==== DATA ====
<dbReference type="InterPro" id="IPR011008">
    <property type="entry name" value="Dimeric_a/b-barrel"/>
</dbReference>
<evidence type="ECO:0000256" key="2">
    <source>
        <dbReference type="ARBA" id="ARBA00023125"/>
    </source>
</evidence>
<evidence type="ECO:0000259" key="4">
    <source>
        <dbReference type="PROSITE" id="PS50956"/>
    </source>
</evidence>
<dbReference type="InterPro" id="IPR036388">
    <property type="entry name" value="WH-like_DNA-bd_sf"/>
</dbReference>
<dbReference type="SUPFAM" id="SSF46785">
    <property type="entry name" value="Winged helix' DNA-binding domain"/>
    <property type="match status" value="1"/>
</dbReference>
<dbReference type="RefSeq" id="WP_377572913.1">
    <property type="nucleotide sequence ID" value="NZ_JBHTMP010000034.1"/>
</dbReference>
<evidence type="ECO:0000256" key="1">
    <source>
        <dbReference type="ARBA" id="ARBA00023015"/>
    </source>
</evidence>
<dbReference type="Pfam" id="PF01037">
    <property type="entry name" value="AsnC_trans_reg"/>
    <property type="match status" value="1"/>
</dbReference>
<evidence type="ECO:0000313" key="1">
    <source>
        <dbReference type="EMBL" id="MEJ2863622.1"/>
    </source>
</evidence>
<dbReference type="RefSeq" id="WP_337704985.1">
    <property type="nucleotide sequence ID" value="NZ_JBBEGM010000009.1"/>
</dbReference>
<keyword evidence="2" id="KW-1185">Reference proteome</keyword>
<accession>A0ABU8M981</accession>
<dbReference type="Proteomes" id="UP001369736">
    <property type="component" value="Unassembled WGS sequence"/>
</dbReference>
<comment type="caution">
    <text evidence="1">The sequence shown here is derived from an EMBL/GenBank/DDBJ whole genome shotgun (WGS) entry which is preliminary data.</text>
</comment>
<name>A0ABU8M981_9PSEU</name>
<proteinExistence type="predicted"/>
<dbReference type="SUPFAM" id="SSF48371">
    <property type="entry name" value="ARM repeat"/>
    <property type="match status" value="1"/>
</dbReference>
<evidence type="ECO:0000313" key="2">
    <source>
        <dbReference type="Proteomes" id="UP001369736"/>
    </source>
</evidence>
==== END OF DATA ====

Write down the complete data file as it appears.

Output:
<dbReference type="InterPro" id="IPR011008">
    <property type="entry name" value="Dimeric_a/b-barrel"/>
</dbReference>
<evidence type="ECO:0000256" key="2">
    <source>
        <dbReference type="ARBA" id="ARBA00023125"/>
    </source>
</evidence>
<evidence type="ECO:0000259" key="4">
    <source>
        <dbReference type="PROSITE" id="PS50956"/>
    </source>
</evidence>
<dbReference type="InterPro" id="IPR036388">
    <property type="entry name" value="WH-like_DNA-bd_sf"/>
</dbReference>
<dbReference type="SUPFAM" id="SSF46785">
    <property type="entry name" value="Winged helix' DNA-binding domain"/>
    <property type="match status" value="1"/>
</dbReference>
<dbReference type="RefSeq" id="WP_377572913.1">
    <property type="nucleotide sequence ID" value="NZ_JBHTMP010000034.1"/>
</dbReference>
<evidence type="ECO:0000256" key="1">
    <source>
        <dbReference type="ARBA" id="ARBA00023015"/>
    </source>
</evidence>
<dbReference type="Pfam" id="PF01037">
    <property type="entry name" value="AsnC_trans_reg"/>
    <property type="match status" value="1"/>
</dbReference>
<evidence type="ECO:0000313" key="1">
    <source>
        <dbReference type="EMBL" id="MEJ2863622.1"/>
    </source>
</evidence>
<dbReference type="RefSeq" id="WP_337704985.1">
    <property type="nucleotide sequence ID" value="NZ_JBBEGM010000009.1"/>
</dbReference>
<keyword evidence="2" id="KW-1185">Reference proteome</keyword>
<accession>A0ABU8M981</accession>
<dbReference type="Proteomes" id="UP001369736">
    <property type="component" value="Unassembled WGS sequence"/>
</dbReference>
<comment type="caution">
    <text evidence="1">The sequence shown here is derived from an EMBL/GenBank/DDBJ whole genome shotgun (WGS) entry which is preliminary data.</text>
</comment>
<name>A0ABU8M981_9PSEU</name>
<proteinExistence type="predicted"/>
<dbReference type="SUPFAM" id="SSF48371">
    <property type="entry name" value="ARM repeat"/>
    <property type="match status" value="1"/>
</dbReference>
<evidence type="ECO:0000313" key="2">
    <source>
        <dbReference type="Proteomes" id="UP001369736"/>
    </source>
</evidence>